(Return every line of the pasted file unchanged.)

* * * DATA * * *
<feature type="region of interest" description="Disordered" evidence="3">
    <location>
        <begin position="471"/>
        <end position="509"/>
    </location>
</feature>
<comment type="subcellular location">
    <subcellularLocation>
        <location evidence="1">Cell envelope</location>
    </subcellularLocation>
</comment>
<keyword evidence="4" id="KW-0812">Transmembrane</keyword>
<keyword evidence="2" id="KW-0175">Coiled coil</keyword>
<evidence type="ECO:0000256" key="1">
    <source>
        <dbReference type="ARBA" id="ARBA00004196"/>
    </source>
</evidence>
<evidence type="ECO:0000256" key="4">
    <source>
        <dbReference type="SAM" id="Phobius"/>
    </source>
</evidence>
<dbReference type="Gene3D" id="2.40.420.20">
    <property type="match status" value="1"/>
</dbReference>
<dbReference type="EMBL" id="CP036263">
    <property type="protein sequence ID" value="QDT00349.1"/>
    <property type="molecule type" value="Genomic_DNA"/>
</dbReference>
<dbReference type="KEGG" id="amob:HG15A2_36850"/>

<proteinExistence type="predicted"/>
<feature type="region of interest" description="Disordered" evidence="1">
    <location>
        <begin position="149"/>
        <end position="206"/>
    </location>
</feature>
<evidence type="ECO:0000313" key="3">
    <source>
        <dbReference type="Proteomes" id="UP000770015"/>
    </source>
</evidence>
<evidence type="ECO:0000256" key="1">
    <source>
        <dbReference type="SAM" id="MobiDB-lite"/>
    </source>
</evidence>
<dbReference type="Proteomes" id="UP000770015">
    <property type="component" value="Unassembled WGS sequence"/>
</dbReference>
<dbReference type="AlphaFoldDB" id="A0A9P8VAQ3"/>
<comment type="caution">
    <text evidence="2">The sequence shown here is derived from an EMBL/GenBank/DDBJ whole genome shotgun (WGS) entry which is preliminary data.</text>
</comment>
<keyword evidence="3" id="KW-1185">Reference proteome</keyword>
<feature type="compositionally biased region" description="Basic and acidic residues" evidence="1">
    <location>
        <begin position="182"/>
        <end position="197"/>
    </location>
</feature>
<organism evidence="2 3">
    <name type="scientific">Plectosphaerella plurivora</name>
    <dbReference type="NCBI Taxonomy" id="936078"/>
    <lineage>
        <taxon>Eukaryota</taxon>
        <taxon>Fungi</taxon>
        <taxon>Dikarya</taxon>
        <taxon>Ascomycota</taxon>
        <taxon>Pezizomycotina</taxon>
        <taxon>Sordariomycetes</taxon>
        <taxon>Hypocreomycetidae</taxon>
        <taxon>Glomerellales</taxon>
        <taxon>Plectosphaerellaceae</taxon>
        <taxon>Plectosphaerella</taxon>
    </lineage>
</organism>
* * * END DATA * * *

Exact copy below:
<feature type="region of interest" description="Disordered" evidence="3">
    <location>
        <begin position="471"/>
        <end position="509"/>
    </location>
</feature>
<comment type="subcellular location">
    <subcellularLocation>
        <location evidence="1">Cell envelope</location>
    </subcellularLocation>
</comment>
<keyword evidence="4" id="KW-0812">Transmembrane</keyword>
<keyword evidence="2" id="KW-0175">Coiled coil</keyword>
<evidence type="ECO:0000256" key="1">
    <source>
        <dbReference type="ARBA" id="ARBA00004196"/>
    </source>
</evidence>
<evidence type="ECO:0000256" key="4">
    <source>
        <dbReference type="SAM" id="Phobius"/>
    </source>
</evidence>
<dbReference type="Gene3D" id="2.40.420.20">
    <property type="match status" value="1"/>
</dbReference>
<dbReference type="EMBL" id="CP036263">
    <property type="protein sequence ID" value="QDT00349.1"/>
    <property type="molecule type" value="Genomic_DNA"/>
</dbReference>
<dbReference type="KEGG" id="amob:HG15A2_36850"/>

<proteinExistence type="predicted"/>
<feature type="region of interest" description="Disordered" evidence="1">
    <location>
        <begin position="149"/>
        <end position="206"/>
    </location>
</feature>
<evidence type="ECO:0000313" key="3">
    <source>
        <dbReference type="Proteomes" id="UP000770015"/>
    </source>
</evidence>
<evidence type="ECO:0000256" key="1">
    <source>
        <dbReference type="SAM" id="MobiDB-lite"/>
    </source>
</evidence>
<dbReference type="Proteomes" id="UP000770015">
    <property type="component" value="Unassembled WGS sequence"/>
</dbReference>
<dbReference type="AlphaFoldDB" id="A0A9P8VAQ3"/>
<comment type="caution">
    <text evidence="2">The sequence shown here is derived from an EMBL/GenBank/DDBJ whole genome shotgun (WGS) entry which is preliminary data.</text>
</comment>
<keyword evidence="3" id="KW-1185">Reference proteome</keyword>
<feature type="compositionally biased region" description="Basic and acidic residues" evidence="1">
    <location>
        <begin position="182"/>
        <end position="197"/>
    </location>
</feature>
<organism evidence="2 3">
    <name type="scientific">Plectosphaerella plurivora</name>
    <dbReference type="NCBI Taxonomy" id="936078"/>
    <lineage>
        <taxon>Eukaryota</taxon>
        <taxon>Fungi</taxon>
        <taxon>Dikarya</taxon>
        <taxon>Ascomycota</taxon>
        <taxon>Pezizomycotina</taxon>
        <taxon>Sordariomycetes</taxon>
        <taxon>Hypocreomycetidae</taxon>
        <taxon>Glomerellales</taxon>
        <taxon>Plectosphaerellaceae</taxon>
        <taxon>Plectosphaerella</taxon>
    </lineage>
</organism>